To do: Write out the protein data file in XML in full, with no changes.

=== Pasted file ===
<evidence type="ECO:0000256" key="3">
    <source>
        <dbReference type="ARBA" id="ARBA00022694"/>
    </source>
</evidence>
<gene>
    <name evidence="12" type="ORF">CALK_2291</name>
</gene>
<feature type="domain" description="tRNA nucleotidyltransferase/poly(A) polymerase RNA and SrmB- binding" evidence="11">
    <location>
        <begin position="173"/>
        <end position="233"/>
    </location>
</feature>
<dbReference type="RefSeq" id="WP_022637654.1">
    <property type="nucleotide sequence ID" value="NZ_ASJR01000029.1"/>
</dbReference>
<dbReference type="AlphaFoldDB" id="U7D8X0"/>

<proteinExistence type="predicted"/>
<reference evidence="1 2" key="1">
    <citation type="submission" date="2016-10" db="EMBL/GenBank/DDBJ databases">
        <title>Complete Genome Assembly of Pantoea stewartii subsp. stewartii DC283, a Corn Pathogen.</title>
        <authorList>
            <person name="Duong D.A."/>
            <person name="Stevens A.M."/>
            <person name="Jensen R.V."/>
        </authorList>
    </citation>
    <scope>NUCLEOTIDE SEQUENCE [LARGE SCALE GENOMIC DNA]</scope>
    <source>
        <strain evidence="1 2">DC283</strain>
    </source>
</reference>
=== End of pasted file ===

<evidence type="ECO:0000256" key="3">
    <source>
        <dbReference type="ARBA" id="ARBA00022694"/>
    </source>
</evidence>
<gene>
    <name evidence="12" type="ORF">CALK_2291</name>
</gene>
<feature type="domain" description="tRNA nucleotidyltransferase/poly(A) polymerase RNA and SrmB- binding" evidence="11">
    <location>
        <begin position="173"/>
        <end position="233"/>
    </location>
</feature>
<dbReference type="RefSeq" id="WP_022637654.1">
    <property type="nucleotide sequence ID" value="NZ_ASJR01000029.1"/>
</dbReference>
<dbReference type="AlphaFoldDB" id="U7D8X0"/>

<proteinExistence type="predicted"/>
<reference evidence="1 2" key="1">
    <citation type="submission" date="2016-10" db="EMBL/GenBank/DDBJ databases">
        <title>Complete Genome Assembly of Pantoea stewartii subsp. stewartii DC283, a Corn Pathogen.</title>
        <authorList>
            <person name="Duong D.A."/>
            <person name="Stevens A.M."/>
            <person name="Jensen R.V."/>
        </authorList>
    </citation>
    <scope>NUCLEOTIDE SEQUENCE [LARGE SCALE GENOMIC DNA]</scope>
    <source>
        <strain evidence="1 2">DC283</strain>
    </source>
</reference>